Caring for injured or orphaned birds

New Holland Honeyeater

New Holland Honeyeater

I frequently get asked questions about caring for injured or orphaned birds. Some people leave their questions on an appropriate page of this site, while others ask their questions privately using my contact from here.

I am no expert

I often explain to people with this questions that I am certainly no expert in this field. I have no experience and very little knowledge in looking after injured or orphaned native birds or animals. I usually try to direct them to relevant help from elsewhere.


Every state of Australia has its rules and regulations as to what members of the public can and cannot do where helping injured wildlife is concerned. As a general principle, never try to look after an injured animal or bird unless you are skilled to do so and have the necessary permission from the relevant authorities in your state.

Steps to take:

  1. The welfare of the animal or bird is most important: make sure that the bird is safe from further harm. Keep little children, cats and dogs away, handle it as little as possible and keep it in a strong, ventilated cardboard box.
  2. Contact or visit your local vet for advice. Some of my readers have been very disappointed with this course of action, stating that some vets are very dismissive and only recommend that the animal be destroyed. I find this response rather perplexing; I thought vets cared for animals.
  3. Use the Yellow Pages phone directory to find your nearest animal welfare and rescue organization. There are hundreds of skilled and trained carers across Australia and there is every likelihood there is one near you.
  4. Contact or visit your local pet shop: help coming from these people will also vary greatly. Some may be very willing to help, others only will help if there is a potential sale of goods involved.
  5. Visit your local library and ask for books on pet and animal care.
  6. Search on the internet: this is how I get so many requests for help. In some cases, people have said that this site was the ONLY place they found any information and help. That is not correct, but many people do not know how to effectively search the internet. Because of this I have prepared a list of useful Australian sites.

Useful web sites:

Overseas groups:

Always remember that the bird’s welfare is the most important thing to consider.

Updated November 2013.


26 Responses to “Caring for injured or orphaned birds”

  1. […] Caring for orphaned or injured birds Sunday August 31st, 2008 | Categories: Baby birds; Caring for birds; Frequently Asked Questions » 3 Comments   […]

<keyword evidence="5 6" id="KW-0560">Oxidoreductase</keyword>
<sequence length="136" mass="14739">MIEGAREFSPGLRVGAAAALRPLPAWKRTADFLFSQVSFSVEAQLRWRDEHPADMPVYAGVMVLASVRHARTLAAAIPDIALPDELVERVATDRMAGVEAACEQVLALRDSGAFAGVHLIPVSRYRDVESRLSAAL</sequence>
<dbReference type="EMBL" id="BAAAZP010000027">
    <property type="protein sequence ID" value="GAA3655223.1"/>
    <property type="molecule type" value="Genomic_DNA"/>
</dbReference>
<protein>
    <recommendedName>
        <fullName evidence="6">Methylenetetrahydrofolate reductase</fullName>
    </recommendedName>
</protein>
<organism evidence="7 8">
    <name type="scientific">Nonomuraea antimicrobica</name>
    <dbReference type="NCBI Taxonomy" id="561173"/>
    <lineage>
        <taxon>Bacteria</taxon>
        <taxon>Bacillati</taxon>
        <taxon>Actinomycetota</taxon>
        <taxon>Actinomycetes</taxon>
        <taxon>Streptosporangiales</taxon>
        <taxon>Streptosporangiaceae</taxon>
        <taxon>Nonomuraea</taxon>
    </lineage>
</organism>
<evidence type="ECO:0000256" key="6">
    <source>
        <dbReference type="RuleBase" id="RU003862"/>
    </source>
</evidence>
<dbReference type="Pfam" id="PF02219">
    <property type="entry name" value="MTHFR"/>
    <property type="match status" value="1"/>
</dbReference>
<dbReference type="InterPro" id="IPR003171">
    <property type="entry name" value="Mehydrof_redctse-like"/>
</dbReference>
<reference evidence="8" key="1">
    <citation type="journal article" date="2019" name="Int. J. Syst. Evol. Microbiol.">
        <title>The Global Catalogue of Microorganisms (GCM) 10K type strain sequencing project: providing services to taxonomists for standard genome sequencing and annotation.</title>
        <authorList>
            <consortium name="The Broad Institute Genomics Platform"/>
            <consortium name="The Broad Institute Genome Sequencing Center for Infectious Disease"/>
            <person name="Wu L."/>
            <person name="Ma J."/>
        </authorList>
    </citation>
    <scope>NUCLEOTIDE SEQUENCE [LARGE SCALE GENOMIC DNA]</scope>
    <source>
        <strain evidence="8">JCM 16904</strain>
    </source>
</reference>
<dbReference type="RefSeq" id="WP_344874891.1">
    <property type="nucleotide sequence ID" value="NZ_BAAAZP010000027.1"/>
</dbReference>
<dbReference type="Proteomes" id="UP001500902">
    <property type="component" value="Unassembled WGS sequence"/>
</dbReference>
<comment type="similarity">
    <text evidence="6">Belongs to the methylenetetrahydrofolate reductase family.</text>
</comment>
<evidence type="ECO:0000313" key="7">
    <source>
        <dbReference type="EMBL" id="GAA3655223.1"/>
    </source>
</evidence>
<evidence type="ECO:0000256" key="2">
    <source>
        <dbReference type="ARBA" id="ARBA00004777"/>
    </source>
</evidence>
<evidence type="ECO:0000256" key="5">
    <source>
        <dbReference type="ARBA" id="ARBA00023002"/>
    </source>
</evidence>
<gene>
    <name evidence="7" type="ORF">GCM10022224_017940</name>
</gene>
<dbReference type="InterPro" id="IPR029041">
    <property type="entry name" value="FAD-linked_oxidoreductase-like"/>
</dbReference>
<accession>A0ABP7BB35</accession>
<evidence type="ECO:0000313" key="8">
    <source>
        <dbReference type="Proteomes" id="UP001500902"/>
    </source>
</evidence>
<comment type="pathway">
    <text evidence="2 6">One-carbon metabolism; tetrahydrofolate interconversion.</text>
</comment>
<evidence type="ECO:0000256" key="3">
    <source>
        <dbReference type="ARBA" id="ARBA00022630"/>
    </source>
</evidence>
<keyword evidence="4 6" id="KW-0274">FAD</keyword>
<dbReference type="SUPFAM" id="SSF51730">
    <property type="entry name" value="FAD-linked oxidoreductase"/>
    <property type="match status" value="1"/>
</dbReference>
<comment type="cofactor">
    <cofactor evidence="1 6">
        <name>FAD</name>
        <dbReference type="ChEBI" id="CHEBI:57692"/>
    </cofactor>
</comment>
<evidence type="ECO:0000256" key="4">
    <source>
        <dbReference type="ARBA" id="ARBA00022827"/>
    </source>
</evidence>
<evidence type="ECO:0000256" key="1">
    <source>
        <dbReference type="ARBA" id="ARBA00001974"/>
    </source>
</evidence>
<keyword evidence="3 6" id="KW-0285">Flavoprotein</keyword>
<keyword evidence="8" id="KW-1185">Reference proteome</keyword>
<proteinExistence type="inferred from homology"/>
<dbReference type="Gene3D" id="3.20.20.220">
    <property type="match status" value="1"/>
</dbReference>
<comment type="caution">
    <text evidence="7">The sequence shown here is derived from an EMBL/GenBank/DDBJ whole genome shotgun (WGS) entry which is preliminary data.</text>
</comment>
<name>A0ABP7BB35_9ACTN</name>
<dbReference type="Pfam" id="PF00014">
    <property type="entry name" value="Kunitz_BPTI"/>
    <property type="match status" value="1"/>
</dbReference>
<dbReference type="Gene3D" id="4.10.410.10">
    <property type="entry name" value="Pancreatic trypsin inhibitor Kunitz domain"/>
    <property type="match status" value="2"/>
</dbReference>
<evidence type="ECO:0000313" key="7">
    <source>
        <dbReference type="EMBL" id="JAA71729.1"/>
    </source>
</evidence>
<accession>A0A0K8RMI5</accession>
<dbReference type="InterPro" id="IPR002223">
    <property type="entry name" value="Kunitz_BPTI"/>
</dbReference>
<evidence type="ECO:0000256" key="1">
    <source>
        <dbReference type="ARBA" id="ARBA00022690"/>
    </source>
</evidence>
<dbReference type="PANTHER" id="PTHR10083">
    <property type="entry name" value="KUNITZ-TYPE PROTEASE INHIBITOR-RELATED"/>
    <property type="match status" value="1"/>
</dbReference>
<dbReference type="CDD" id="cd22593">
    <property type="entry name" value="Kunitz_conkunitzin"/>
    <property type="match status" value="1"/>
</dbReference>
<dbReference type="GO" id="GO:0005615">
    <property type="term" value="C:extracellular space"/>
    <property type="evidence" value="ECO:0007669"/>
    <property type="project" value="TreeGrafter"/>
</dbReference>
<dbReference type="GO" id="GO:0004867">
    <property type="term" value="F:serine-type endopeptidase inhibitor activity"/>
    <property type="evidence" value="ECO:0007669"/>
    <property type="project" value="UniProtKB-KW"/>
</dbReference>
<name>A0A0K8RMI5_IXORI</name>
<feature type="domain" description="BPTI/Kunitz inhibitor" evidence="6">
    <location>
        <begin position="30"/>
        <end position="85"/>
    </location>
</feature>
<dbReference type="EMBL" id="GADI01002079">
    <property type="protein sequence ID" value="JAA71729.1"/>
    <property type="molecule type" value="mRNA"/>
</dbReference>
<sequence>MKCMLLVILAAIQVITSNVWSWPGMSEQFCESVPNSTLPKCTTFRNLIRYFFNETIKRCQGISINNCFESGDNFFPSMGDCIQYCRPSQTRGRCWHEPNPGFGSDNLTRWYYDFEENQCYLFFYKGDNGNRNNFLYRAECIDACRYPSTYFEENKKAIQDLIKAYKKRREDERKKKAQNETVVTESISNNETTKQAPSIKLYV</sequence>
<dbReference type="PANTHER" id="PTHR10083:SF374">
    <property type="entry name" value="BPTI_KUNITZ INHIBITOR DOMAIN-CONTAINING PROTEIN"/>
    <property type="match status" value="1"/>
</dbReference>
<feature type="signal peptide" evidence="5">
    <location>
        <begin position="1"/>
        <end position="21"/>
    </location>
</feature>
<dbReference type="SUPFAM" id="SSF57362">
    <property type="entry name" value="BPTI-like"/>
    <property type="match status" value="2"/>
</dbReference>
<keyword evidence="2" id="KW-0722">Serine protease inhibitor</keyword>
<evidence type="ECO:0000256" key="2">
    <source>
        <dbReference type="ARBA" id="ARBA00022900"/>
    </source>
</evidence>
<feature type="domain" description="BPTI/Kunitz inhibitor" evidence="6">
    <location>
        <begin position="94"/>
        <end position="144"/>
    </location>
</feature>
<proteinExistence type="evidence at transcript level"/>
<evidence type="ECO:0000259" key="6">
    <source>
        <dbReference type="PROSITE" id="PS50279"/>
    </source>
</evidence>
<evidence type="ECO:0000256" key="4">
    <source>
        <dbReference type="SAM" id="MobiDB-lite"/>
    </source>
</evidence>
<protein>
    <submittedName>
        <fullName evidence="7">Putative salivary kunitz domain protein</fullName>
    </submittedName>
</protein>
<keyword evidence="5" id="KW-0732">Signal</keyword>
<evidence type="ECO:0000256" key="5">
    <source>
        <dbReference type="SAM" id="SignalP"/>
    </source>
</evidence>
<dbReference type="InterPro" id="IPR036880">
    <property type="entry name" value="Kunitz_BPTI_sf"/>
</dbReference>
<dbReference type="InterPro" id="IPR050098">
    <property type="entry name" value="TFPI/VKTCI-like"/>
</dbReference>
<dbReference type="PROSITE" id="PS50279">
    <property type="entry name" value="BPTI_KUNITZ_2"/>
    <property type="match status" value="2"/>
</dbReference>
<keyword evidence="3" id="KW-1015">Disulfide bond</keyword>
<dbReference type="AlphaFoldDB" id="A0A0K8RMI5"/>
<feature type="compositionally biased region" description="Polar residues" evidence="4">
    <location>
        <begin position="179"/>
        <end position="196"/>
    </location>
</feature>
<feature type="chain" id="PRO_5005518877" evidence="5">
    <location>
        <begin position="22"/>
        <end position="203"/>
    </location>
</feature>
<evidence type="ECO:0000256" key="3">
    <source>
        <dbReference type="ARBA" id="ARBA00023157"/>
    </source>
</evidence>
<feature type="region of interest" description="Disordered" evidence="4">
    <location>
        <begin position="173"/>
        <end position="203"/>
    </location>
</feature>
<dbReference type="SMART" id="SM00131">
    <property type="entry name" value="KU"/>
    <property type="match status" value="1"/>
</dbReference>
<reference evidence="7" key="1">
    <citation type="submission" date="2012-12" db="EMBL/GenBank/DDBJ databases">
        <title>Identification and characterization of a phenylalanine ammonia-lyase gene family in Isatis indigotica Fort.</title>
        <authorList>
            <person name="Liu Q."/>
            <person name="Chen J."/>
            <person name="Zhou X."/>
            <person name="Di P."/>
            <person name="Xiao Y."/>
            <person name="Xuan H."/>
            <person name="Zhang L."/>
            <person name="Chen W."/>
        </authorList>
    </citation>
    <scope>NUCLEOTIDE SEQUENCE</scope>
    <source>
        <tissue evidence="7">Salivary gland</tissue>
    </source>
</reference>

2. Neil says:

    thanks for your prompt reply.much appreciated.

  3. josh says:

    Hi Trevor and Neil,
    Hope the little birds did okay. I am a wildlife carer in sydney an specialise in rearing spotted pardalotes.These little guys hold a great fascination for me.
    I find they do well as nestlings on a mainly protein based diet and the closest source resembling that of their natural diet in the wild would be the readily comercially avaailable crickets from petshops. Mealworms are NOT good they block pardalotes up and kill them. Once the birds fledge you need to change their diet to a mainly carbohydrate based diet and quickly otherwise they will die aswell. I find them to be a real challenge in care. Would love to know how the babies went and talk to more people who are interested in pardalotes.

  4. josh says:

    Sorry I didn’t find this site sooner.

  5. katy moses says:

    hi all, i am chasing some information if possible? i found a baby bird today. took it into the nearest pet shop and found out it is a baby new holland honeyeater. i was the recomended to feed him wombaroo lorikeet & honeyeater food. so i have started him on that feeding three times a day 5ml per feed (15mls a day) the vet would take him from me but said they would put him down. as i would like to give him the best chance to suvive i would like to hand rear him. do you know and good web sites or cares sheets? or have any information that could be usefull? thanks katy.

  6. […] Caring for injured and orphaned birds – click on this link to read how you can look after injured or orphaned birds you find. Australian Magpie (juvenile) Tags: Baby birds, Bird Behaviour, Injured birds, magpies Tweet « Prev: Willie Wagtails fly the nest     […]

  7. Trevor says:

    Hi Katy,

    Sorry about the delay in answering. I have been busy completing my Master of Arts degree and haven’t had any time to answer readers’ questions recently.

    Did you read the article above? It lists many web sites where you can find information. Or you could use your phone directory to find your nearest wildlife carer for advice.

  8. Destiny says:

    I have a injured Musk Lorikeet and it was attacked by a cat, i am feeding him some nectar and crushed biscuit mixed with water, but i am worried because every time i feed him he seems to eat then tilt his head to the side, and also his tongue seems very dry and he always is sticking his tongue out, do you know of anything that could be wrong…….your help is much appreciated.

    • Trevor says: